Applying jointly can be good and bad. Her score could impact your interest rate negatively. If you have an AMEX or other card that's been good for a long time, you could add her on it and her credit would get an instant boost.
    ~ PLEASE DO NOT ASK FOR SOURCE CHECKS ~

    "It's human nature in a 'more is better' society full of a younger generation that expects instant gratification, then complain when they don't get it. The problem will get far worse before it gets better". ~ kelkel

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    Quote Originally Posted by austinite View Post
    Any inquiry on your credit, regardless of approval or denial, would impact your score with the respective credit reporting agencies. Impact from inquiries drop fairly quickly, however, unless there are many without a loan to show for it.

    Your second question is tough to answer. I would look at your market and see how well it's doing and has been doing in the past 5 years. The average American moves every 5 to 7 years. Look at sell rate in the neighborhoods you're interested in.

    Applying jointly can be good and bad. Her score could impact your interest rate negatively. If you have an AMEX or other card that's been good for a long time, you could add her on it and her credit would get an instant boost.
    Aust totally agreed with the second two things you said. But for the first I spoke to an agent today. And he told me yes the first check will come up as an inquire on your credit. So I asked I am worried about shopping around then for a better rate...I don't want to have multiple inquiries for shopping around. He told me credit checks allow you to shop around and expect u to. So it allows u within a certain time frame and certain amount of them and won't show on your credit report.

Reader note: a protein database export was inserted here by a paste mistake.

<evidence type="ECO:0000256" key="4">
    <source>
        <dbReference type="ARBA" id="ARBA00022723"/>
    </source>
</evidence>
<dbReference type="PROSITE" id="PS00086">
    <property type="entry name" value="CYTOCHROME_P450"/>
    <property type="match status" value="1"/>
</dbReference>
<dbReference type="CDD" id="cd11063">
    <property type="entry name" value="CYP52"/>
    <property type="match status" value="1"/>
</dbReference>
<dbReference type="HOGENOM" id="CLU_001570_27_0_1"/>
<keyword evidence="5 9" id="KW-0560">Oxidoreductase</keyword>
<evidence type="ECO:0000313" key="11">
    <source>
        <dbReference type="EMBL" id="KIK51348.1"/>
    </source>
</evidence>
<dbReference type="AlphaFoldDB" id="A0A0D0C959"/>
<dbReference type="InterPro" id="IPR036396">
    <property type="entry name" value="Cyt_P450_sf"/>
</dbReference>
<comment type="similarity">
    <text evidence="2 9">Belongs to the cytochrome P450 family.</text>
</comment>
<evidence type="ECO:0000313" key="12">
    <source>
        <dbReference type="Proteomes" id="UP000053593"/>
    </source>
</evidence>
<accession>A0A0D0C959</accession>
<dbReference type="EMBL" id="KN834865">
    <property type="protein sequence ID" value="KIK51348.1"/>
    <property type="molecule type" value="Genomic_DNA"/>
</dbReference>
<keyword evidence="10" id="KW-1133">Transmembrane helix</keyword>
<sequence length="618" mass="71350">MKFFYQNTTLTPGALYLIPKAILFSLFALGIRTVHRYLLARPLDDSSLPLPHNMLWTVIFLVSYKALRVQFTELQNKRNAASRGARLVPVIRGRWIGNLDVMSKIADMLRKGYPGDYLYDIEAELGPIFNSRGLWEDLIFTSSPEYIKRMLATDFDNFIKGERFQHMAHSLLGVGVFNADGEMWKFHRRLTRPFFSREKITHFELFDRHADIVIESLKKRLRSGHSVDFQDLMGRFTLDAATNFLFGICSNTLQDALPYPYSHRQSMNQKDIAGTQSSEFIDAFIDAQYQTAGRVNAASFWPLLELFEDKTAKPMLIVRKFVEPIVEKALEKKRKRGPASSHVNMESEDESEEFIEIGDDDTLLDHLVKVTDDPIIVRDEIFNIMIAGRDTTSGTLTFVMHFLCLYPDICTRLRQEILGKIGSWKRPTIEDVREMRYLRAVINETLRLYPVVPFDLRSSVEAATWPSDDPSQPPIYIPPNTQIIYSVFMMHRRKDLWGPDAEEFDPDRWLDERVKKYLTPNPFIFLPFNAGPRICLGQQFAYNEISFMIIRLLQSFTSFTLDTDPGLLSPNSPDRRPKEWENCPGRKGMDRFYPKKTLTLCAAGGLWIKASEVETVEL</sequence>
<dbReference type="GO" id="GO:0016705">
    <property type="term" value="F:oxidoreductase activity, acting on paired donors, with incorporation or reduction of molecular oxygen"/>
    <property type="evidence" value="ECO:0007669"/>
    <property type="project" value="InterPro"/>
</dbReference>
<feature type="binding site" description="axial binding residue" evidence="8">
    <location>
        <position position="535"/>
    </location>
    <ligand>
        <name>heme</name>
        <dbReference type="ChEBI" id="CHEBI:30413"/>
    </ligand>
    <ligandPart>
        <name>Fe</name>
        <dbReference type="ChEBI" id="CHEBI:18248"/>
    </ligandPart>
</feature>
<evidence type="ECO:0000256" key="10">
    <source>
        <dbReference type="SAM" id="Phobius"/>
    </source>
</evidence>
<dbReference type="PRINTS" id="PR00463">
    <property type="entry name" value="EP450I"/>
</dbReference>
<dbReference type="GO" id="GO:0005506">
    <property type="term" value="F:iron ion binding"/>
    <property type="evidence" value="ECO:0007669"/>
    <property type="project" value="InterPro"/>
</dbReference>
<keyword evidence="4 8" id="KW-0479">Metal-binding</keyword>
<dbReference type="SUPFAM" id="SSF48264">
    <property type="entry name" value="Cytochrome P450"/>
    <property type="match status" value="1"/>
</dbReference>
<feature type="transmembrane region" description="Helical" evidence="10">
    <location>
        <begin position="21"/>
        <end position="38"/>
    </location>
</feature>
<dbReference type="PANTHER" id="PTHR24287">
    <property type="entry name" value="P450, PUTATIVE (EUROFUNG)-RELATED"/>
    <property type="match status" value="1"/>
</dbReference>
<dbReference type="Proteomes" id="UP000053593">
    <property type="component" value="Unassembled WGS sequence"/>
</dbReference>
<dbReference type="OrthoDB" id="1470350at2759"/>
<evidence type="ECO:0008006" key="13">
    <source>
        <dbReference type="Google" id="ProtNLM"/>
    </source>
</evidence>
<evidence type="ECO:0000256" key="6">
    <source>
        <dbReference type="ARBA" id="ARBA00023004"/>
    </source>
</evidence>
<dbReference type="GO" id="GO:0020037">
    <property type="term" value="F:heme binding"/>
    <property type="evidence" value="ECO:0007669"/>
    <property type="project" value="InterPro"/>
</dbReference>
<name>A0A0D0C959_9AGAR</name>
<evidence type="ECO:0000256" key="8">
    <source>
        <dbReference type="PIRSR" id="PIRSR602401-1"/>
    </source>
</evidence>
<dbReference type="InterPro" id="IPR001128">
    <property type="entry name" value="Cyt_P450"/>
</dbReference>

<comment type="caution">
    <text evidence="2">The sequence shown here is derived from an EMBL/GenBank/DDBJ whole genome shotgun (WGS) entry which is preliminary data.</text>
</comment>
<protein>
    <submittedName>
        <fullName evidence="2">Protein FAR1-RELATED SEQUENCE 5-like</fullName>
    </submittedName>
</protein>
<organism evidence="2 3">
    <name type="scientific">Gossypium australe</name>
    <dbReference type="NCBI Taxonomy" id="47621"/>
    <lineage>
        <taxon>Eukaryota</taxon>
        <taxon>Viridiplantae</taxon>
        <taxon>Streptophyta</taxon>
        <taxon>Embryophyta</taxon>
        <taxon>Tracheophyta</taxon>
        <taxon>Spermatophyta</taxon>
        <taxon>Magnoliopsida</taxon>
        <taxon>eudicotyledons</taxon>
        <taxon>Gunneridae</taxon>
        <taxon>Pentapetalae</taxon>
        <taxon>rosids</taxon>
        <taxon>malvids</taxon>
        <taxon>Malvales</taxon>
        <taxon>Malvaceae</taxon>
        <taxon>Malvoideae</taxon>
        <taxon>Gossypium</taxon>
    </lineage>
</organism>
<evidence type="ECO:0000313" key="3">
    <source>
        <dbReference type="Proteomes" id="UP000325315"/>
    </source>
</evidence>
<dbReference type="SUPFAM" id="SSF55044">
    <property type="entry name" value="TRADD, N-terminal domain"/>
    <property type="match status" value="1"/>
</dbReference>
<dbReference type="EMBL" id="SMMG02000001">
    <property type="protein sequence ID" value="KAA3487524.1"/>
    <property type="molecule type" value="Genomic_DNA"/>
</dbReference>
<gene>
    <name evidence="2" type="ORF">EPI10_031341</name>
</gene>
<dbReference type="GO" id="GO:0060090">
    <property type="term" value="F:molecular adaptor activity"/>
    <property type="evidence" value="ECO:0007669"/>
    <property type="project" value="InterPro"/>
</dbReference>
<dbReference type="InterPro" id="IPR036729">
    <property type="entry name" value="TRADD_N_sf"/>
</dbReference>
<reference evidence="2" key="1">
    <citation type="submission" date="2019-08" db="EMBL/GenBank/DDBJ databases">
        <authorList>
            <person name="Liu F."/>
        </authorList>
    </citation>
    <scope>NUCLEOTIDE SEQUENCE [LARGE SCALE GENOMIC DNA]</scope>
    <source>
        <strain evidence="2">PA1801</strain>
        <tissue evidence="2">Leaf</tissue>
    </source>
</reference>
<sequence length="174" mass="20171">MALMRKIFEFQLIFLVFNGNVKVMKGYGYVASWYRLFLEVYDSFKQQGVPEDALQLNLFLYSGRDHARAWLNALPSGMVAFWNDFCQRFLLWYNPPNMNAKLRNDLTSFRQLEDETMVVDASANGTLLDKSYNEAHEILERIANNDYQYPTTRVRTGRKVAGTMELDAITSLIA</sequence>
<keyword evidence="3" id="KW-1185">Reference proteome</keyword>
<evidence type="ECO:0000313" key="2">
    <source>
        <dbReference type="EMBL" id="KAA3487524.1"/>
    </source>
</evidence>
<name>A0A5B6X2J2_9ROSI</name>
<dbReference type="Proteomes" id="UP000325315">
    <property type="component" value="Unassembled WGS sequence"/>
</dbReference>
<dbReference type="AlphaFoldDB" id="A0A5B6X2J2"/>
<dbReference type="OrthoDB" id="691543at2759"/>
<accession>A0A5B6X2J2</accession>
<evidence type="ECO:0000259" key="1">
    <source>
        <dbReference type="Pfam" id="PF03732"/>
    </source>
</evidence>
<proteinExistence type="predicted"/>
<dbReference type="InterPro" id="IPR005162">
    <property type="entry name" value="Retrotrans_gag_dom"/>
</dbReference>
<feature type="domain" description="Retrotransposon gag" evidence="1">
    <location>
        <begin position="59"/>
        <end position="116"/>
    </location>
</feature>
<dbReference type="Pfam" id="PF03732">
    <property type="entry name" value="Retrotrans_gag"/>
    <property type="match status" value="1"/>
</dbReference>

Does that makes sense or was he blowing smoke up my ass?

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    Agents will likely say anything for a sale. Inquiries do impact your score. It's a very small impact and in many cases where credit is great, it's negligible. However, if your score is just hovering at a number that allows for a great interest rate, multiple inquiries can place you in the higher interest rate bracket. Most of this stuff is automated to start with, so a 701 beacon score that drops to 698 because of inquiries, can yield a higher interest rate with some lenders.

    Credit reporting agencies consider them "Applications for new credit", and all 3 agencies report them. Common applications such as loans for Mortgages and car loans are lumped into one with respect to the category, because they understand you're shopping rates. Credit cards are not lumped into one when multiple applications are submitted in a short span. Keep in mind that these are no longer lumped as one inquiry if credit is not granted, and the term is very very short. The expectation from the bureaus is that after several inquiries, a new account is established.

    The point is, while it may be a negligible difference, it could place you in a higher risk category and boost your interest rate, which is costly over the years. Read up on myfico.com, lots of good info there.
    ~ PLEASE DO NOT ASK FOR SOURCE CHECKS ~

    "It's human nature in a 'more is better' society full of a younger generation that expects instant gratification, then complain when they don't get it. The problem will get far worse before it gets better". ~ kelkel